HOUSTON—A recent settlement reached requiring the Houston Housing Authority (HHA) to re-instate housing assistance and pay back rent for one woman in the deaf community benefits many others as well. That’s because the settlement brings systemic changes in the HHA’s effective communication and interpreter policies.
Lillian Gallow experienced numerous difficulties obtaining an American Sign Language (“ASL”) interpreter when she needed to effectively communicate with the HHA. In one instance, the authority’s lack of provision of an interpreter led to a miscommunication that terminated her housing voucher. She contacted Disability Rights Texas (DRTx), the federally designated legal protection and advocacy agency for Texans with disabilities, about her case.
DRTx Attorney Christopher McGreal filed a housing discrimination complaint with the U.S. Department of Housing and Urban Development (HUD) on Gallow’s behalf alleging that the HHA discriminated against her when they failed to provide her an interpreter at an important hearing and instead used her minor daughter in order to communicate with her. The housing authority eventually offered Gallow another hearing in which they provided an interpreter at the HHA’s expense. DRTX represented her at the hearing.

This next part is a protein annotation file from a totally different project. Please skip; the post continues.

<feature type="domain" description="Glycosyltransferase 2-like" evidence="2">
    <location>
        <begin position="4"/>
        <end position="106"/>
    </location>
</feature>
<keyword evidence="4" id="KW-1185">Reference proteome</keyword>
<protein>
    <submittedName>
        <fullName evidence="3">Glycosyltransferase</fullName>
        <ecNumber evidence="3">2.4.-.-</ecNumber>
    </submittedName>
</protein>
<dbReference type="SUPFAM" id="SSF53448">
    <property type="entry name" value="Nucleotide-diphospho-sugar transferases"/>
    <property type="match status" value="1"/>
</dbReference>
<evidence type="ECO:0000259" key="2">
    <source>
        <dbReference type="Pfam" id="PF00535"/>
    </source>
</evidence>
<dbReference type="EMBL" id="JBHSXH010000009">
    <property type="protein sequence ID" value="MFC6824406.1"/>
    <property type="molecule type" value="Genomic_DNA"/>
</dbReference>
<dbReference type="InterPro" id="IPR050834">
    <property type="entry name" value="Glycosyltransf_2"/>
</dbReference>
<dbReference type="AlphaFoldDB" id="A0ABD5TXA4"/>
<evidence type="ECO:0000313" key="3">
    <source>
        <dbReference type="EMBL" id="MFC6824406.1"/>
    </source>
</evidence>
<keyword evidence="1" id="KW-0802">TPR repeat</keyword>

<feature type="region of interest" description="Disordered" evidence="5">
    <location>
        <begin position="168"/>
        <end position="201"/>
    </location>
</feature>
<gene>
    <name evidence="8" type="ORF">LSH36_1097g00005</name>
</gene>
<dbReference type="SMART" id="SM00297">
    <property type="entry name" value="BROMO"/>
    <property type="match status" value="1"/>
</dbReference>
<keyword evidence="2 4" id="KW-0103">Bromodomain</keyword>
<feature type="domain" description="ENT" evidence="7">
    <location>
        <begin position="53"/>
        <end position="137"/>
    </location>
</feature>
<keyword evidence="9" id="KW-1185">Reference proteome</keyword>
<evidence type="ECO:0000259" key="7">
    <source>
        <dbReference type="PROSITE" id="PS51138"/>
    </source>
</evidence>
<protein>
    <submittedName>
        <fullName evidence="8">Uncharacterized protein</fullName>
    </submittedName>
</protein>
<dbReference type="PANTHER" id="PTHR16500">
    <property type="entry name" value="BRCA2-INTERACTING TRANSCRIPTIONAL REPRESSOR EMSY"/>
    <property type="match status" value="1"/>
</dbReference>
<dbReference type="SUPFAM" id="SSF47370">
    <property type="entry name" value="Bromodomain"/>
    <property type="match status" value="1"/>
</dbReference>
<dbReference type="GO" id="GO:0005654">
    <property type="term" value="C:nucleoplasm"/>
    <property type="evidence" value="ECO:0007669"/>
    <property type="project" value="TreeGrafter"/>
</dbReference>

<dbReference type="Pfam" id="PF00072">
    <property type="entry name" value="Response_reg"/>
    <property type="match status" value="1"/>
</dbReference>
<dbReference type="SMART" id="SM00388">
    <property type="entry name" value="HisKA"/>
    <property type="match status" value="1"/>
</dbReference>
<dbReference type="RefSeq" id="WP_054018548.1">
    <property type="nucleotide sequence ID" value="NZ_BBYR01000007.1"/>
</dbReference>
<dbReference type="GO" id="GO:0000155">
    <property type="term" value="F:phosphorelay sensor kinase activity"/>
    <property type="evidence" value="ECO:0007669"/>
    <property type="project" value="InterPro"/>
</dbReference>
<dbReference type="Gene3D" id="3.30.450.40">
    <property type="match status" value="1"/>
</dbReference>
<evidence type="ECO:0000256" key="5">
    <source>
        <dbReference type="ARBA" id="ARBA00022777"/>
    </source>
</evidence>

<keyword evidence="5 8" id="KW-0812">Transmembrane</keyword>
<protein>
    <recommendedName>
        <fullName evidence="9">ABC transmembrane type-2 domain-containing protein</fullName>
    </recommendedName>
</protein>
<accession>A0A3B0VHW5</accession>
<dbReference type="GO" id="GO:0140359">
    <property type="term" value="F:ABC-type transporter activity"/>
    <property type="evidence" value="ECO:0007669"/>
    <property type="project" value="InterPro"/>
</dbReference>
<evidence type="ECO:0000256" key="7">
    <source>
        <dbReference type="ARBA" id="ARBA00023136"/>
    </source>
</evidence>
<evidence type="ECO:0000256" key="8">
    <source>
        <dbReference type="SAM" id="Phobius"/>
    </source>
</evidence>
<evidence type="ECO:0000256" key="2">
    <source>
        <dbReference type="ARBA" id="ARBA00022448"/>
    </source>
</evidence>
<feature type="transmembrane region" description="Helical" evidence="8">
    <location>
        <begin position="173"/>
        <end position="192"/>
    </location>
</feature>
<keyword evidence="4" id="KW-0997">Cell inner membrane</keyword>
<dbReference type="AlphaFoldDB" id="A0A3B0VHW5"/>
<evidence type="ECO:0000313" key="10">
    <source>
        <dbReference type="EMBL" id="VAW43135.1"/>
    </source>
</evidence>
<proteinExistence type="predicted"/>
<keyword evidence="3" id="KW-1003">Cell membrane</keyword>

DRTX’s representation at the new hearing led to Gallow’s housing assistance being re-instated and back rent being paid by the HHA to her landlord. Additionally, the HHA is now required to inform employees of its policy to provide interpreter services to individuals who are deaf or hard of hearing and to inform new voucher holders of their right to request reasonable accommodations, including interpreters. HHA also promised to only use qualified interpreters in the future.
“DRTx utilized this opportunity to compel the housing authority to make larger scale changes so that all individuals who are deaf or hard of hearing are treated fairly as required by law,” said McGreal. “Our hope is that the systemic changes made to HHA’s effective communication and interpreter policies because of the settlement in this case will prevent future occurrences of similar situations.”
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Visit www.drtx.org for information about the rights of people with disabilities. If you are a person with a disability or know someone with a disability who needs help, call our statewide intake line at 1-800-252-9108. Although we cannot directly assist every individual who contacts us, DRTx is committed to enforcing the nation’s laws protecting individuals with disabilities, and we want to know if you or others you know have experienced similar problems.